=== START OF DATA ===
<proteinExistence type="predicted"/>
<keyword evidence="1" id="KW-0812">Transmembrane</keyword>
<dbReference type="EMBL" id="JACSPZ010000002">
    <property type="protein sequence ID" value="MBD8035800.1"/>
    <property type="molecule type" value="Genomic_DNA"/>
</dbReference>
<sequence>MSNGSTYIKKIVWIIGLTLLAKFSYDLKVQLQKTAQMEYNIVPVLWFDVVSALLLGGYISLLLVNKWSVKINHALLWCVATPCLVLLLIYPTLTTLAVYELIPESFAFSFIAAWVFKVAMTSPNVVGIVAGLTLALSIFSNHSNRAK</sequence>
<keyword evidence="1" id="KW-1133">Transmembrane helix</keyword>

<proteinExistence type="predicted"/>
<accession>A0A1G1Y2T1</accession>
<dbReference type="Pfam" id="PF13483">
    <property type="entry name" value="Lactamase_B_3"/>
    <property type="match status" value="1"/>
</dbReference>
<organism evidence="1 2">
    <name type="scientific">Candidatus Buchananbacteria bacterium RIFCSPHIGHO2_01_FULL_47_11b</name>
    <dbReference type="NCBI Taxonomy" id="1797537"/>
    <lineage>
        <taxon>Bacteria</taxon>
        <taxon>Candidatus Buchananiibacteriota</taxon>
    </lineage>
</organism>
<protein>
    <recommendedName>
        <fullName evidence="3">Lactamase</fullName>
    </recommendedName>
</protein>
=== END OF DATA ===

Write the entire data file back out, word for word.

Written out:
<proteinExistence type="predicted"/>
<keyword evidence="1" id="KW-0812">Transmembrane</keyword>
<dbReference type="EMBL" id="JACSPZ010000002">
    <property type="protein sequence ID" value="MBD8035800.1"/>
    <property type="molecule type" value="Genomic_DNA"/>
</dbReference>
<sequence>MSNGSTYIKKIVWIIGLTLLAKFSYDLKVQLQKTAQMEYNIVPVLWFDVVSALLLGGYISLLLVNKWSVKINHALLWCVATPCLVLLLIYPTLTTLAVYELIPESFAFSFIAAWVFKVAMTSPNVVGIVAGLTLALSIFSNHSNRAK</sequence>
<keyword evidence="1" id="KW-1133">Transmembrane helix</keyword>

<proteinExistence type="predicted"/>
<accession>A0A1G1Y2T1</accession>
<dbReference type="Pfam" id="PF13483">
    <property type="entry name" value="Lactamase_B_3"/>
    <property type="match status" value="1"/>
</dbReference>
<organism evidence="1 2">
    <name type="scientific">Candidatus Buchananbacteria bacterium RIFCSPHIGHO2_01_FULL_47_11b</name>
    <dbReference type="NCBI Taxonomy" id="1797537"/>
    <lineage>
        <taxon>Bacteria</taxon>
        <taxon>Candidatus Buchananiibacteriota</taxon>
    </lineage>
</organism>
<protein>
    <recommendedName>
        <fullName evidence="3">Lactamase</fullName>
    </recommendedName>
</protein>